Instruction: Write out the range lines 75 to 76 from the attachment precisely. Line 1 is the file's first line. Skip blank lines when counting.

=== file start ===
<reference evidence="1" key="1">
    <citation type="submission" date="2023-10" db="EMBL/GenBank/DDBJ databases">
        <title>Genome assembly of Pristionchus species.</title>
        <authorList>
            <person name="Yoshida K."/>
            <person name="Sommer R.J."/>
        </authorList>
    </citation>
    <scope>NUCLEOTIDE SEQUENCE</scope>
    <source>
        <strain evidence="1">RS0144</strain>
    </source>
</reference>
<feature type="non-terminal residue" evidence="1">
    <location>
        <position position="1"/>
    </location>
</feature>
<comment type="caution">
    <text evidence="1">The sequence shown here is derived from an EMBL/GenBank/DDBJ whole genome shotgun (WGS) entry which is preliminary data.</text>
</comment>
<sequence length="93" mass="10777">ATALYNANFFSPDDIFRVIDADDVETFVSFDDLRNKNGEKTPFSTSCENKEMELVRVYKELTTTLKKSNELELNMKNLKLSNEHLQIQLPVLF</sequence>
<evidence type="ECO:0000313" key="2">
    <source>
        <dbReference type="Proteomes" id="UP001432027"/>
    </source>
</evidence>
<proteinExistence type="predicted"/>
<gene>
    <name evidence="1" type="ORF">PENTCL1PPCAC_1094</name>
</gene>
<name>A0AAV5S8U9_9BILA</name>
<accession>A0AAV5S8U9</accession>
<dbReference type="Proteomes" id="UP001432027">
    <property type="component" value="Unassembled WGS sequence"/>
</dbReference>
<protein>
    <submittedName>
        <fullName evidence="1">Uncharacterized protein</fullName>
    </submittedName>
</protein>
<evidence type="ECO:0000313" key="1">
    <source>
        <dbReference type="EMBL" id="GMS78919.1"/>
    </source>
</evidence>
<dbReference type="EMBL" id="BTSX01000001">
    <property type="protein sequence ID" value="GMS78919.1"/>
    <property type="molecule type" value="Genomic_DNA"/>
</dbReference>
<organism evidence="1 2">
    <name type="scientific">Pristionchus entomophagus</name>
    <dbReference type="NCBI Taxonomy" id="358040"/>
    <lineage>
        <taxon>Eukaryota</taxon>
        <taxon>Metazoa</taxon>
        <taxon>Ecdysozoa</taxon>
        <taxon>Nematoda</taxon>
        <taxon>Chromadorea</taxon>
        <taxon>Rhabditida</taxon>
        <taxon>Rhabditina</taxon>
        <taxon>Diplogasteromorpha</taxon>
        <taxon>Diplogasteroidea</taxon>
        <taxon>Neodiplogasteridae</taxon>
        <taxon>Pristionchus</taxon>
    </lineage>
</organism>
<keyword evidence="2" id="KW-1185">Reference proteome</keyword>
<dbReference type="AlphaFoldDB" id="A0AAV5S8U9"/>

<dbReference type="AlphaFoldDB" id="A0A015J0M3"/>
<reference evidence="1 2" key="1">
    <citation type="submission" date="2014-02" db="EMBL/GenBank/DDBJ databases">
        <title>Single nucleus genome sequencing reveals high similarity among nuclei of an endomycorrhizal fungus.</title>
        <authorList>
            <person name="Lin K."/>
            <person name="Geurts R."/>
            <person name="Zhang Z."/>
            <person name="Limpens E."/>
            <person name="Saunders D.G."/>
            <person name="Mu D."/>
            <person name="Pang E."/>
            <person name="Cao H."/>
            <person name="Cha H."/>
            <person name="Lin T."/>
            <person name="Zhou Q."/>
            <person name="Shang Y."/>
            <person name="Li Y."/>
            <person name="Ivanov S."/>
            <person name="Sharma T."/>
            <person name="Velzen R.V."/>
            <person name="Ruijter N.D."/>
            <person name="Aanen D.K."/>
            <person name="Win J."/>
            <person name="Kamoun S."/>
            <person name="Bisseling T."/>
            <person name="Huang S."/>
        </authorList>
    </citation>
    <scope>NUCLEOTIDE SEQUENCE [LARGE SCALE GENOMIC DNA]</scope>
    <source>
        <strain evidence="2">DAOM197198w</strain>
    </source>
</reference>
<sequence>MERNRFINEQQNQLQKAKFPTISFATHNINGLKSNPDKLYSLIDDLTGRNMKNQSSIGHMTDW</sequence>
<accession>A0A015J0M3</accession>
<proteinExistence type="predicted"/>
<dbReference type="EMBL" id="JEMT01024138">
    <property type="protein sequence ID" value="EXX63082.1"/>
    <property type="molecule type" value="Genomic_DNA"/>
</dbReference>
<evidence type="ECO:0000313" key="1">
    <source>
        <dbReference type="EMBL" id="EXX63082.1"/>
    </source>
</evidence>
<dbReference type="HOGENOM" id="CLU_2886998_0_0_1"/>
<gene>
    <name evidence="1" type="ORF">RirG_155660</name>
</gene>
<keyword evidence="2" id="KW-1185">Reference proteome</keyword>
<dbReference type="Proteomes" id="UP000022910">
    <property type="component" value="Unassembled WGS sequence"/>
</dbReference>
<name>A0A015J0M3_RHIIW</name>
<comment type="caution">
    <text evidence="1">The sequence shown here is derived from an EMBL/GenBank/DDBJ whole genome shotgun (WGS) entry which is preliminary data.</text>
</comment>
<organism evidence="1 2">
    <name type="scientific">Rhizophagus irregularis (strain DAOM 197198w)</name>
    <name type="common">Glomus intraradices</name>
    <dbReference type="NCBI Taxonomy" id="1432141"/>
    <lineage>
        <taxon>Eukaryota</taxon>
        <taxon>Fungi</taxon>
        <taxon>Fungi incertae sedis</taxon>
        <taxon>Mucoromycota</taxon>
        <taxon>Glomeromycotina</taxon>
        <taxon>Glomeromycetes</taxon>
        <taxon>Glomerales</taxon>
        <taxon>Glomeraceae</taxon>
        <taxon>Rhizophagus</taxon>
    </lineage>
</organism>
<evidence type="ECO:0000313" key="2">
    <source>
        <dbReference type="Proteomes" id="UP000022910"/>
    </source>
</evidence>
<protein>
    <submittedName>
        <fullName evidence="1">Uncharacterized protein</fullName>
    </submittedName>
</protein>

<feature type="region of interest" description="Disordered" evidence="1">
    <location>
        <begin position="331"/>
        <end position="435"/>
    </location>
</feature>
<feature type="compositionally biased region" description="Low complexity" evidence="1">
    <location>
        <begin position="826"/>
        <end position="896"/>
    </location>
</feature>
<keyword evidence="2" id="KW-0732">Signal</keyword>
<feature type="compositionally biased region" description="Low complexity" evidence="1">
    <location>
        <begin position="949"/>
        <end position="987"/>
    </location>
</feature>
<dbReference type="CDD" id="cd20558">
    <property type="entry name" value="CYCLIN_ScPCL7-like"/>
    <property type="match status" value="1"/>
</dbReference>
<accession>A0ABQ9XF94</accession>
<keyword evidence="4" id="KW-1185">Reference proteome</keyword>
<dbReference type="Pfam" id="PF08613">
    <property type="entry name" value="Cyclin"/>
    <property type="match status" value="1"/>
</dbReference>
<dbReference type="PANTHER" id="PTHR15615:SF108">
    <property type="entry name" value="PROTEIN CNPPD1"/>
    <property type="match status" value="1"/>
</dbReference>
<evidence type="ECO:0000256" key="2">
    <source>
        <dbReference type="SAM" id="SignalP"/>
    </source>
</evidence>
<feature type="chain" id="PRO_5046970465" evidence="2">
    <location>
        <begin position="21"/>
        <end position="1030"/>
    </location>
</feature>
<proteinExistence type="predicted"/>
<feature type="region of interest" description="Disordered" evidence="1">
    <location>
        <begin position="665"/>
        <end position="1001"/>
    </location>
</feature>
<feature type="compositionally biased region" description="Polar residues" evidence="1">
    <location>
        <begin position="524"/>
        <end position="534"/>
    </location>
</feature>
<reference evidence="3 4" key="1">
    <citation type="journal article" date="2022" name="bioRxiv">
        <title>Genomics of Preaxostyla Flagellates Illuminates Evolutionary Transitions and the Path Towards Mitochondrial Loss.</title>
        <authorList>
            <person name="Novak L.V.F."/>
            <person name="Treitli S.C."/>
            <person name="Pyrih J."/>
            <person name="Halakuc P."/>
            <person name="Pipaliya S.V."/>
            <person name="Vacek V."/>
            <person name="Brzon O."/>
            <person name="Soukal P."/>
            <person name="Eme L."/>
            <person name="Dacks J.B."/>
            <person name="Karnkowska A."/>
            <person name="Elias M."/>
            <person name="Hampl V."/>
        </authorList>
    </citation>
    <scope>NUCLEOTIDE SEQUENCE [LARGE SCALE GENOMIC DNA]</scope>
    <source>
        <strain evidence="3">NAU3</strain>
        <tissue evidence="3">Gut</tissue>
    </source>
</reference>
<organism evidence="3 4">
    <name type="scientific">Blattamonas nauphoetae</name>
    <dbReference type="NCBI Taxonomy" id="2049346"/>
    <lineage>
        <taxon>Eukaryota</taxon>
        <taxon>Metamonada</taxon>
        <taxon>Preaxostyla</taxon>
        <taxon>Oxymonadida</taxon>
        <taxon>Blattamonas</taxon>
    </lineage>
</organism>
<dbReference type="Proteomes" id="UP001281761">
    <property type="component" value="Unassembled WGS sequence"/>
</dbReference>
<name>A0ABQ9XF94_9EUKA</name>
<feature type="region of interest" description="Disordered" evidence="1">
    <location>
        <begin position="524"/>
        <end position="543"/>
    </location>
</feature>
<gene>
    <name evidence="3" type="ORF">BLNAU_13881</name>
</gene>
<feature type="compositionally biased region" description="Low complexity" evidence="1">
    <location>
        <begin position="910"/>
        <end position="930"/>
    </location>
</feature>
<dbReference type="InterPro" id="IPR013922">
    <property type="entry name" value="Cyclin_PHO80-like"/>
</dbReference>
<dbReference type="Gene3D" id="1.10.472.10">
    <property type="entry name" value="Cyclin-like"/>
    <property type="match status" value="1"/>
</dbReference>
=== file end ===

            <person name="Lin K."/>
            <person name="Geurts R."/>